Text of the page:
Referring to his senior status as a congressman, Davis said he is number 35 in the House of Representatives and that he knows and has relationships with Speaker of the House Nancy Pelosi and other leaders. He is number six in the Ways and Means Committee “where all the decisions are made.”

“These are some of the reasons why I am going to stay and make sure” that the resources flow to Illinois he remarked.

Joining Davis, who took the opportunity to celebrate Black History Month, were Elder Kevin Ford, pastor of the St. Paul Church of God in Christ, Reverend Paul Jakes, pastor of the New Tabernacle of Faith Baptist Church, and Reverend James Moody, who is leaving the historic Quinn Chapel AME Church, and scores of supporters.

Davis explained the significance of the three churches including Ford’s grandfather, Bishop Louis Henry Ford, who sold the city the oldest house in Chicago’s history. Elder Ford’s father, the late Bishop Charles Mason Ford, was deputy director with the Department of Human Services.

Moody’s church was once a refuge as part of the underground railroad for runaway slaves, and Reverend Paul Jakes’ father, Reverend Paul L. Jakes, once headed the church he now oversees and was very active in civil rights. Davis, a former educator, took delight in sharing the history of these churches.

In-office since November 5, 1996, Davis has been reappointed to the Committee on Ways and Means. He is the chairman of the Worker and Family Support Subcommittee, and he sits on the Oversight and Reform Committee. Davis is a member of a number of caucuses including the Congressional Black Caucus, the Progressive Caucus, the Urban Caucus, the Community Health Center’s Caucus; The Congressional Sugar Caucus, the Congressional Caucus on Black Men and Boys and he co-chairs the Congressional Caucus on Re-entry.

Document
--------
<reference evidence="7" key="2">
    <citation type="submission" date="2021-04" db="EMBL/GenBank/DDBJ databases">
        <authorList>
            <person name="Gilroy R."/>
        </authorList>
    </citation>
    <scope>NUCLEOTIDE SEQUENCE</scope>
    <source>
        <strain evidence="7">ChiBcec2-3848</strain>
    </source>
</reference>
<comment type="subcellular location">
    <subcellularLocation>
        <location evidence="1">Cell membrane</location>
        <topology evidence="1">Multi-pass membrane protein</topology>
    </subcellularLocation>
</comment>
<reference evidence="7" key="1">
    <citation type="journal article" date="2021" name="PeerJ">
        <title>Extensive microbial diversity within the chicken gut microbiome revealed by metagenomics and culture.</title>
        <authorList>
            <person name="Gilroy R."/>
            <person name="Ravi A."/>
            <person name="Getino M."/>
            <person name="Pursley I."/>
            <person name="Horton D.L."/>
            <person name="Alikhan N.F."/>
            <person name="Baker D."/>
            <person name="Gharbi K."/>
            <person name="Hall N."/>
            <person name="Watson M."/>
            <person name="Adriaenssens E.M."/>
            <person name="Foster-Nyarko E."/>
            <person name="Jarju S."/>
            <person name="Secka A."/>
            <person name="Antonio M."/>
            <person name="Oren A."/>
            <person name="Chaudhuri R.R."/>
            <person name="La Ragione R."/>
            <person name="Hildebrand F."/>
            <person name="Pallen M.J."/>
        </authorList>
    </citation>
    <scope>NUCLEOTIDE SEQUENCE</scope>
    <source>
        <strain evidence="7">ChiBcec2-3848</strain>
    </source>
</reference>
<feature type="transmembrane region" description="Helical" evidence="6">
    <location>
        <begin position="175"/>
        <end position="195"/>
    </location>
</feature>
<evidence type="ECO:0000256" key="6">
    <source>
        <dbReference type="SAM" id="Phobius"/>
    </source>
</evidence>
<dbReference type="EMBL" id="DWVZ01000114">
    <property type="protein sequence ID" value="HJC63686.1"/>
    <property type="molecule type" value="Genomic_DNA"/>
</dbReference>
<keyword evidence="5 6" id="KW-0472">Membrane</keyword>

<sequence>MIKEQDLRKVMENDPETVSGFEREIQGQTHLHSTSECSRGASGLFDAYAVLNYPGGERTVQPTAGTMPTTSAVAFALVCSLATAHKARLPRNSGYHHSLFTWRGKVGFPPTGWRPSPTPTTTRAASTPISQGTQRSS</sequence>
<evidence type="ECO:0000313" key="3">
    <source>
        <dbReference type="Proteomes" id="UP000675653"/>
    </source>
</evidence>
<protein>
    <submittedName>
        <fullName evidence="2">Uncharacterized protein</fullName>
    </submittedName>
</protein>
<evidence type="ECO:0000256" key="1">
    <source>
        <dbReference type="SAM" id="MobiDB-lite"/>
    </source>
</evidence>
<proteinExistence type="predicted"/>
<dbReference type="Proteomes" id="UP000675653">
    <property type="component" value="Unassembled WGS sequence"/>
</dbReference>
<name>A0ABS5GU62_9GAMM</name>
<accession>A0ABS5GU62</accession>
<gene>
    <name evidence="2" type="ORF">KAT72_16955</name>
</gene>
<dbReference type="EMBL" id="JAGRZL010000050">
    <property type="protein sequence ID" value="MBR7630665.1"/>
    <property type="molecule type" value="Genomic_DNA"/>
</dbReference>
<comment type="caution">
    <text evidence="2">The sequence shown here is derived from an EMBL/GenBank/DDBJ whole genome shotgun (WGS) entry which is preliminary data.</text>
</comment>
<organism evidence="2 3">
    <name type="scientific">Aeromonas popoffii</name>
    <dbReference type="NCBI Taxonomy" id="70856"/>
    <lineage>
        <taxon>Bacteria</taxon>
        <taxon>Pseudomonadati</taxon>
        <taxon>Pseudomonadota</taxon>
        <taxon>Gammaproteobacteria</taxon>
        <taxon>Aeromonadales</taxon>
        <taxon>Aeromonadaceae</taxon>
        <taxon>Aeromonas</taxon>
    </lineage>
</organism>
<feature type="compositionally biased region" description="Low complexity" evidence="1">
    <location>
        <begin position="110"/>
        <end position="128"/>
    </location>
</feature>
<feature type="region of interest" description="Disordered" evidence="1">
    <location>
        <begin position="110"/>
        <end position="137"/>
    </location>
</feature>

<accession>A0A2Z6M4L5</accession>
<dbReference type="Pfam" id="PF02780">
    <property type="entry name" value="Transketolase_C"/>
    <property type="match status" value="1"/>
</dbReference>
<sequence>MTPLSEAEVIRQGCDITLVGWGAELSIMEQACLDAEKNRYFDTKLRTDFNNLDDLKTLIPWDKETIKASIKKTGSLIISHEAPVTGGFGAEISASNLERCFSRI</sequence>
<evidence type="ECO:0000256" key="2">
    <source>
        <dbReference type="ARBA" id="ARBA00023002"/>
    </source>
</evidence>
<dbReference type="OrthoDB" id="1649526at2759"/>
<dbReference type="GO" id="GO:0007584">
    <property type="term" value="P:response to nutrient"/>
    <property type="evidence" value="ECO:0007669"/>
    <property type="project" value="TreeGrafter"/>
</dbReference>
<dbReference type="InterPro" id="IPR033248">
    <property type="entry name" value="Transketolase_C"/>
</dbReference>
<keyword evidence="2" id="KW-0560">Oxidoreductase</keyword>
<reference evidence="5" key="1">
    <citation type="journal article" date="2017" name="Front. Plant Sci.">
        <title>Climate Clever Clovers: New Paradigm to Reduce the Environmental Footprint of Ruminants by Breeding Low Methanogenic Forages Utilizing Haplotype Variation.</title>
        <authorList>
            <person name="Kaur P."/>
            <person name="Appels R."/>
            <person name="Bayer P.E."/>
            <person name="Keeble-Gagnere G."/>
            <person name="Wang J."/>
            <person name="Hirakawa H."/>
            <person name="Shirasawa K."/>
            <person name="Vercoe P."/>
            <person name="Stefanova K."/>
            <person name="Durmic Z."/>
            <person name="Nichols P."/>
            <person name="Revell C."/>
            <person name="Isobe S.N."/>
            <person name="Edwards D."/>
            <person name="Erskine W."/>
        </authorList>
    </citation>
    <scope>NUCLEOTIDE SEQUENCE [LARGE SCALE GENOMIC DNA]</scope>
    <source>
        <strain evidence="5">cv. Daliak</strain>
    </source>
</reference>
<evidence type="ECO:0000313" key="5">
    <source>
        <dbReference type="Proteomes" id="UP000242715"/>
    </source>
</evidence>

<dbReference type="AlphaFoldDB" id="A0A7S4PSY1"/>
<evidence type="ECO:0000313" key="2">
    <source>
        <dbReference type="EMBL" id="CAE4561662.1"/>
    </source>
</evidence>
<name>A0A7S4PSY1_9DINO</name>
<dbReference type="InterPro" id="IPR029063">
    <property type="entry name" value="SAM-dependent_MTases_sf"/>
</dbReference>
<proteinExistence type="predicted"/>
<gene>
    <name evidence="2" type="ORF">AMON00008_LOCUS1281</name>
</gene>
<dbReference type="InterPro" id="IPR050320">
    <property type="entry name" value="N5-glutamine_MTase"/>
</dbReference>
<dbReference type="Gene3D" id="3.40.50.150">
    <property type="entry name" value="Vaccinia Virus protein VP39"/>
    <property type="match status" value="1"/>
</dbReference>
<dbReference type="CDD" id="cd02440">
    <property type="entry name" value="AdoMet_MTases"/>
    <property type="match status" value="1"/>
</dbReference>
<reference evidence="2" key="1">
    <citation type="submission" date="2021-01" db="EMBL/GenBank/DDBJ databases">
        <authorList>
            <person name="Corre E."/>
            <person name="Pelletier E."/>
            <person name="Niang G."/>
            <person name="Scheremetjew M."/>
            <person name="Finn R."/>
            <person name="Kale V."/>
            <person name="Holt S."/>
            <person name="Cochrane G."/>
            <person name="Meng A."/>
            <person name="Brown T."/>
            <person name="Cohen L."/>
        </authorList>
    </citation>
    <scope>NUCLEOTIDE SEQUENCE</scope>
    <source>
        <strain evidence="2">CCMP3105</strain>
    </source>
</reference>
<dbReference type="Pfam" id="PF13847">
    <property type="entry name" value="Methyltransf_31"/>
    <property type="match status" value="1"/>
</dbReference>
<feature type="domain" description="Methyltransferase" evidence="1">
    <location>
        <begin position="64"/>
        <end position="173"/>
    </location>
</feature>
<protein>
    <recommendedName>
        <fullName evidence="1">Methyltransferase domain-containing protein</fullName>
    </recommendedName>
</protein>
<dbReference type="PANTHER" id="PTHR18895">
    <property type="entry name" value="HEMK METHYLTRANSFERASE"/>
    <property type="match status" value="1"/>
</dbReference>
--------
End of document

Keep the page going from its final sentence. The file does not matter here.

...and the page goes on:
To ensure he is in touch with many social and civil rights issues, Davis has established dozens of task forces that include input from multi-cultural members needed to set policies on civil rights, human rights, women’s rights, protection of the environment, consumer and labor protections; affordable health care for all; equity in education; youth and criminal justice reform; connecting children with their incarcerated parents; protect- ing Social Security and preserving the U.S.’s democracy which is currently under attack.

Before Davis became a congressman, he was a Cook County Commissioner from November 1990 to November 1994; prior to that, he was alderman of the 29th Ward for 11 years.

Before Davis entered politics, he was an educator, a community organizer, a health/planner, and a civil rights advocate.

Elder Ford said he is working closely with Davis.

“In a time like this when there is such uncertainty, it is prudent and wise that we stay the course to a brighter future with proven leadership Congressman Davis has through his leadership delivered.”

Ford pointed to Davis’ work and funding for reentry programs, including childcare legislation, job training, and public education. “His support of colleges and universities is admirable,” said Ford.

Recent News

Scroll to Top